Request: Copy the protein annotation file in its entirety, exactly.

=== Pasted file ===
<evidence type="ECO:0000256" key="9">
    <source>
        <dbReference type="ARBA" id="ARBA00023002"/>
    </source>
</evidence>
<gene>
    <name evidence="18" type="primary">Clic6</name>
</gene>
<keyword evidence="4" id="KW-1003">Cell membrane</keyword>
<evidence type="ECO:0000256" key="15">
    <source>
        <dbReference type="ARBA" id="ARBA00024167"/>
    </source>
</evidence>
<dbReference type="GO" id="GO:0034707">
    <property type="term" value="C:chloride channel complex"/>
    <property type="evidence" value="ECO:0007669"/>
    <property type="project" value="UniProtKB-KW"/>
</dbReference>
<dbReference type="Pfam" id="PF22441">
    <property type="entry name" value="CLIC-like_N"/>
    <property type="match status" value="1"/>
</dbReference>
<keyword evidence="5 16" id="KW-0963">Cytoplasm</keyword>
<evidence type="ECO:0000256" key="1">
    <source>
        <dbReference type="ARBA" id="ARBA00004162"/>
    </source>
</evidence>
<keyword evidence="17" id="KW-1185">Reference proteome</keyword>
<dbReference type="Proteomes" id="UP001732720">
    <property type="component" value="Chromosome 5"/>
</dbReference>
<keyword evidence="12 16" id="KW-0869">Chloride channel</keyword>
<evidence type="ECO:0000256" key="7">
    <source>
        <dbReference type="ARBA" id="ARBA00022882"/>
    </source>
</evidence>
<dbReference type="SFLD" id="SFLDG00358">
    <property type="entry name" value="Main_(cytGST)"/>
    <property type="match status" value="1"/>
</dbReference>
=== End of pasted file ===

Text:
<evidence type="ECO:0000256" key="9">
    <source>
        <dbReference type="ARBA" id="ARBA00023002"/>
    </source>
</evidence>
<gene>
    <name evidence="18" type="primary">Clic6</name>
</gene>
<keyword evidence="4" id="KW-1003">Cell membrane</keyword>
<evidence type="ECO:0000256" key="15">
    <source>
        <dbReference type="ARBA" id="ARBA00024167"/>
    </source>
</evidence>
<dbReference type="GO" id="GO:0034707">
    <property type="term" value="C:chloride channel complex"/>
    <property type="evidence" value="ECO:0007669"/>
    <property type="project" value="UniProtKB-KW"/>
</dbReference>
<dbReference type="Pfam" id="PF22441">
    <property type="entry name" value="CLIC-like_N"/>
    <property type="match status" value="1"/>
</dbReference>
<keyword evidence="5 16" id="KW-0963">Cytoplasm</keyword>
<evidence type="ECO:0000256" key="1">
    <source>
        <dbReference type="ARBA" id="ARBA00004162"/>
    </source>
</evidence>
<keyword evidence="17" id="KW-1185">Reference proteome</keyword>
<dbReference type="Proteomes" id="UP001732720">
    <property type="component" value="Chromosome 5"/>
</dbReference>
<keyword evidence="12 16" id="KW-0869">Chloride channel</keyword>
<evidence type="ECO:0000256" key="7">
    <source>
        <dbReference type="ARBA" id="ARBA00022882"/>
    </source>
</evidence>
<dbReference type="SFLD" id="SFLDG00358">
    <property type="entry name" value="Main_(cytGST)"/>
    <property type="match status" value="1"/>
</dbReference>